jade goody

Has Jade's story affected the way that people think about cancer?

This week has seen intense media coverage of Jade Goody’s struggle with cervical cancer. Jade, who sadly was diagnosed with the disease in August 2008, has been told this week that her cervical cancer has spread.

The publicity around Jade’s diagnosis has led many more people to ask questions and seek information about cervical cancer – we’ve seen a dramatic leap in the number of people visiting the cervical cancer pages of our patient information website, CancerHelp UK.

Before Jade was diagnosed, the total number of pages viewed daily in our cervical cancer section was around 2,000 to 3,000. On the day of the news last year this jumped to over 32,000.

Since then the daily visits have continued to be around two to three times higher than before her diagnosis was made public.

Our Information Nurses phone line has also had an increase in callers asking for information about cervical cancer.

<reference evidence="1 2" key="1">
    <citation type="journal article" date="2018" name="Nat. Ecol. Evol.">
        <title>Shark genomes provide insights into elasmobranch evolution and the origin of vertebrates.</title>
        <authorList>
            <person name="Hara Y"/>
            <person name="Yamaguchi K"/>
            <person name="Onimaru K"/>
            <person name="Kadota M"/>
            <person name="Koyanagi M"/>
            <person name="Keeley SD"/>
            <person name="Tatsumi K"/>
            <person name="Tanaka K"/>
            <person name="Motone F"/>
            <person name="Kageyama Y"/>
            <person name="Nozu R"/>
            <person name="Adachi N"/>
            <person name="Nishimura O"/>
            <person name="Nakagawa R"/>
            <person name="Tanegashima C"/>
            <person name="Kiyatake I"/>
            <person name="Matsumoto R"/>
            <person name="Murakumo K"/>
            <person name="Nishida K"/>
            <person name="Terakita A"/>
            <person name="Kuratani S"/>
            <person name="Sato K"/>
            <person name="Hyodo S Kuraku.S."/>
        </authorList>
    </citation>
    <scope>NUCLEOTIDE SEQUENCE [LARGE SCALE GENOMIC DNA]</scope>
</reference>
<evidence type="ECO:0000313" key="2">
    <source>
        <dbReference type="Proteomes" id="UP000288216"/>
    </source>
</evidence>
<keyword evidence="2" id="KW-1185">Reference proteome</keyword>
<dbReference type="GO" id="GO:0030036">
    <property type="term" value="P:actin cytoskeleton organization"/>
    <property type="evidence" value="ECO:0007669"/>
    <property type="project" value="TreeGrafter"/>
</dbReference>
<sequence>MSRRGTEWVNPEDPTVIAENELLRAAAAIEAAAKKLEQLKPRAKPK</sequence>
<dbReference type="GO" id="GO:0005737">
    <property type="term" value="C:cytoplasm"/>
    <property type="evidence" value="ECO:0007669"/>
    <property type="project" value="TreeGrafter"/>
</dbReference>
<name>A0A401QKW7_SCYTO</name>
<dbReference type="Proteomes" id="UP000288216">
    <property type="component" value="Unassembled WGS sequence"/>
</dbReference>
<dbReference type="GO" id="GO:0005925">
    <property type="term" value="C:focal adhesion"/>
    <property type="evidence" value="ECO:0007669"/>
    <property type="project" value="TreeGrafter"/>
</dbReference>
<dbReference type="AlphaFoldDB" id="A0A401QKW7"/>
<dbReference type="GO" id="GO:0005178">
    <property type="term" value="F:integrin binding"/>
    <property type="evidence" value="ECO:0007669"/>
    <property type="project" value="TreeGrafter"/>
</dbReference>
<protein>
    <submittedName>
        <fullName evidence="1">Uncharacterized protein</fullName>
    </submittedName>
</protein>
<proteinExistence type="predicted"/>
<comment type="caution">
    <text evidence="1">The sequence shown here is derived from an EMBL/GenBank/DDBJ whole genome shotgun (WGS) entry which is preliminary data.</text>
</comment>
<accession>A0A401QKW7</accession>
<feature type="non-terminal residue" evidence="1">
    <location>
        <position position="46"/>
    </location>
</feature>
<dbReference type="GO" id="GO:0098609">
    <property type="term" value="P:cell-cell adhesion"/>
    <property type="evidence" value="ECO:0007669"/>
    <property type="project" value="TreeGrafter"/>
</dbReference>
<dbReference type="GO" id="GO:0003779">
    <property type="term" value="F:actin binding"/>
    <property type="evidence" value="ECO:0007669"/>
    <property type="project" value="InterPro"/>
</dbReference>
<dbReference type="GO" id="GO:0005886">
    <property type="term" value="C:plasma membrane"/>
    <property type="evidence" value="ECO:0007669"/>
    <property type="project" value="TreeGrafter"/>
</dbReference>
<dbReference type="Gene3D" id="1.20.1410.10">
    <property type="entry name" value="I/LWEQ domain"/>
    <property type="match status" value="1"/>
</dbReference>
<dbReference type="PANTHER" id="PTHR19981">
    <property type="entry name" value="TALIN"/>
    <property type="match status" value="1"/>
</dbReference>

And in response to Jade being back in the news this week, we’ve seen the number of cervical cancer pages viewed increase to around 20,000.


While our thoughts are with Jade and her young family at this difficult time, we hope Jade’s story will encourage every woman who receives an invitation to attend cervical screening to do so without delay.

Without cervical screening in this country, many more thousands of women would be diagnosed with the disease. Cervical screening means that many cases of the disease can be prevented, because changes in the cervix can be detected – and treated – before they develop into cancer.

A Cancer Research UK study in 2004 suggested that the screening programme had saved 100,000 lives since its introduction in 1988.

HPV vaccine

On top of this, the roll-out of the HPV vaccine, which has been offered to all 13 year old girls in the UK – with a catch up programme for girls up to the age of 18, has the potential to prevent even more cases of the disease. This vaccine prevents infection with the strains of human papillomavirus that cause the majority of cervical cancer cases.

Symptoms of cervical cancer

We also advise any woman, no matter what age, who has symptoms that give cause for concern – like bleeding between periods or bleeding after the menopause – to discuss them with their doctor straight away. You can find more information about cervical cancer symptoms on CancerHelp UK.

Emma Gilgunn-Jones

Emma is Cancer Research UK’s science press manager